Who cares if you can update a 3-year-old iPhone to the latest OS version? It WON'T have all of the latest features regardless. Nor will all applications on the App Store work on it because of that. Not to mention cell phones have a life cycle of about two years max. Unless you spent an exorbitant amount on your phone (ex., the first gen iPhone), you replace it in two years and move on and never care about updating the OS that's running it.

is the G1 two years old? And I am sure there are plenty that care that if they buy a phone it still will stay contemporary in 6 months, 1 year and even 3 years.

http://www.talkandroid.com/260-t-mobile-g1-details/

try barely over a year old...and still waiting for an update...i guess they have already been forgotten by all those other google android pastry treats...eclair, donut, snacky cakes, cupcakes, what's next ho-hos, ding-dongs, cinna-twist, bear claws? I think they will run out of pastry names before they run out of iphone-killer contenders....
post #67 of 141
Quote:
Originally Posted by Quadra 610 View Post

I think it's the whole package that makes that film. Zero in on any one element and I think you'll find it lacking. It's just too bad that Hollwood's current idea of good Sci-Fi is laughable, IMHO. I'm not pleased with what they did to the Star Trek franchise. It's Star Wars Episode VII: Different Ships, Same Big Explosions. Ugh . . .

Guess I'm old fashioned in that way.

I love the new Star Trek. I am a fan of J.J. Abrams and Im really looking forward to Avatar. James Cameron is the director Ive always wanted to be. Here is a great article about him in Wired. You can see that his concern really is about making a perfect film, not about just doing the least amount of work to get a fat pay check.
http://www.wired.com/magazine/2009/1...vatar_cameron/ I think that a story line and plot are important and certain movies that could have been great simply dont have it. Here is a funny SouthPark clip that pretty much explains my feelings about some director/writers.
http://www.southparkstudios.com/clips/155700/ PS: Anymore Ill take to a private message since this is really off topic now.
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post #68 of 141
A little more detail in this article for those that still don't understand the meaning of fragmentation as it applies to mobile devices, including why developers are (and should) be concerned:

http://www.wired.com/gadgetlab/2009/...fragmentation/
post #69 of 141
Apple gets copied again. Apple puts a handset on its phone icon. So does google.
post #70 of 141
Quote:
Originally Posted by solipsism View Post

I love the new Star Trek. I am a fan of J.J. Abrams and I’m really looking forward to Avatar. James Cameron is the director I’ve always wanted to be. Here is a great article about him in Wired. You can see that his concern really is about making a perfect film, not about just doing the least amount of work to get a fat pay check.

http://www.wired.com/magazine/2009/1...vatar_cameron/ I think that a story line and plot are important and certain movies that could have been great simply don’t have it. Here is a funny SouthPark clip that pretty much explains my feelings about some director/writers.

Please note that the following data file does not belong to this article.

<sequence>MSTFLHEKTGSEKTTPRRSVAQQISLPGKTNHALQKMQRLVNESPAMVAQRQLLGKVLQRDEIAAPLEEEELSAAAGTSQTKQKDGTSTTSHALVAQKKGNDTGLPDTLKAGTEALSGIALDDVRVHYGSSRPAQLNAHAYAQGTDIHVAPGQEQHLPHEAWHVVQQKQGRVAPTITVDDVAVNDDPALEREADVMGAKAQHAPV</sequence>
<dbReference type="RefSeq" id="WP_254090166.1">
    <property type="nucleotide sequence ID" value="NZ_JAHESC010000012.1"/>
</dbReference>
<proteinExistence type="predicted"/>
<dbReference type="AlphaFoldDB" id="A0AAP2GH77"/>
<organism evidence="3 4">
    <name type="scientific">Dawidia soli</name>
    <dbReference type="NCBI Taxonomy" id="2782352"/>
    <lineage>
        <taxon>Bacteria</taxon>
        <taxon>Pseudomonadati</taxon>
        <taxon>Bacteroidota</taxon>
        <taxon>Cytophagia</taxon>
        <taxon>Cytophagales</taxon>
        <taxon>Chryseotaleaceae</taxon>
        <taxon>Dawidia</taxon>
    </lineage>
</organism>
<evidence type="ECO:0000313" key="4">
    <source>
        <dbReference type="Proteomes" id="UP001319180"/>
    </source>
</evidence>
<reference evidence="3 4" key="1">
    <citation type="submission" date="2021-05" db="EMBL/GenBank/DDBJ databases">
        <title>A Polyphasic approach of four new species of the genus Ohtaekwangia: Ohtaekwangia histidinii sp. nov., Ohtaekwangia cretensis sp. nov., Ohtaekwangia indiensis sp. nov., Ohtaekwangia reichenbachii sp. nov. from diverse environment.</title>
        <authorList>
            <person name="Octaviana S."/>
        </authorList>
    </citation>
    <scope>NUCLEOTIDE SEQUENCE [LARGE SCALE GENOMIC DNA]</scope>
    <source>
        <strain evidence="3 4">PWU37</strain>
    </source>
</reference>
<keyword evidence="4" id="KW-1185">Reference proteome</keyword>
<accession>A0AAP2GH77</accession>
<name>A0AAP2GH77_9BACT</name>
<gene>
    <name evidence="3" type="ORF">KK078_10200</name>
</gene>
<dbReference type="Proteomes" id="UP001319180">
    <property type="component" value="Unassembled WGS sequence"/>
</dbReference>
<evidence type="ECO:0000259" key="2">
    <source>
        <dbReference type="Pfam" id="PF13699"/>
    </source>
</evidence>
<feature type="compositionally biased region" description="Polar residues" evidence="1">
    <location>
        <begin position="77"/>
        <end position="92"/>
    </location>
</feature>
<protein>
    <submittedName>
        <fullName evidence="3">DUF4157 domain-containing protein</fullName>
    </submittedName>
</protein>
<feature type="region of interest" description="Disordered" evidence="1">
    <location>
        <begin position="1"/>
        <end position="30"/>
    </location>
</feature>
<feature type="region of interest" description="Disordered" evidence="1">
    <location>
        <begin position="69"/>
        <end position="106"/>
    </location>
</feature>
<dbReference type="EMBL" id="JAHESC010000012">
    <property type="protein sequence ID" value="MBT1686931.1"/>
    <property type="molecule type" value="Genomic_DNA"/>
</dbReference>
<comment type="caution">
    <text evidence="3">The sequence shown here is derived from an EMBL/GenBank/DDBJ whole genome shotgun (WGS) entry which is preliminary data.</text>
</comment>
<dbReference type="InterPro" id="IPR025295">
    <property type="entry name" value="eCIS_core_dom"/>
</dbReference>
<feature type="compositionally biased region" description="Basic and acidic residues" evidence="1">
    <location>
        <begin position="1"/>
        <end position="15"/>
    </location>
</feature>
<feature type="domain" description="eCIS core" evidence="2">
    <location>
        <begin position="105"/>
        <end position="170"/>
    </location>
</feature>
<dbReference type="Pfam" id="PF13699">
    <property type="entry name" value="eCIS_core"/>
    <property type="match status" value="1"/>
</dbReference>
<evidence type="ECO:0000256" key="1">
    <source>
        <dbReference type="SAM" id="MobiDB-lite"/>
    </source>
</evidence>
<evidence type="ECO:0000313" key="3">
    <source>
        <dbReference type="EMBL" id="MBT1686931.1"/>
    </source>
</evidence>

http://www.southparkstudios.com/clips/155700/ PS: Anymore I’ll take to a private message since this is really off topic now.

So the second clip is what Cameron ripped to make Avatar? - Very funny, they're even blue! - like it.
post #71 of 141
I don't think any Android device could compare to the iPhone before the Droid. The Droid has hardware that matches the iPhone (better in some ways, but worse in others, but overall a pretty good match, especially for those that prefer physical keyboards). And when you consider that the Droid is on a better network, it makes for a good option for some people.

I've been saying for some time though, that the pace of development in the Android world is way outpacing Apple. With new devices coming out every couple of weeks or so, there will soon be many Android devices that outperform the iPhone. The Nexus One, for instance, will have twice the resolution of an iPhone screen, and a significantly faster processor, the 1 GHz Snapdragon. It's thinner, offers better integration with the many free Google apps, and if I never have to use iTunes again, I'll be overjoyed (Never has such a crappy piece of software been suffered by so many, except maybe Windows Vista).

What makes me most interested in the Nexus, though, is the business model. Will Google finally succeed in breaking the locked-in carrier model? Although others have tried, none have the marketing muscle or connections with buyers that Google has. It irritates me that if I buy an iPhone, or most other phones on major carriers, that I essentially have to buy them on credit. I get a cheap subsidized price up front, then have to pay for hugely overpriced service through the carrier for the next two years to pay back my "loan". It would be a huge step forward for consumers if we could buy the phone we want, then deal for the best data plan available. Even if only TMobile is on board with the Nexus initially, if they get enough new customers they could force the hand of others. It will be interesting to watch.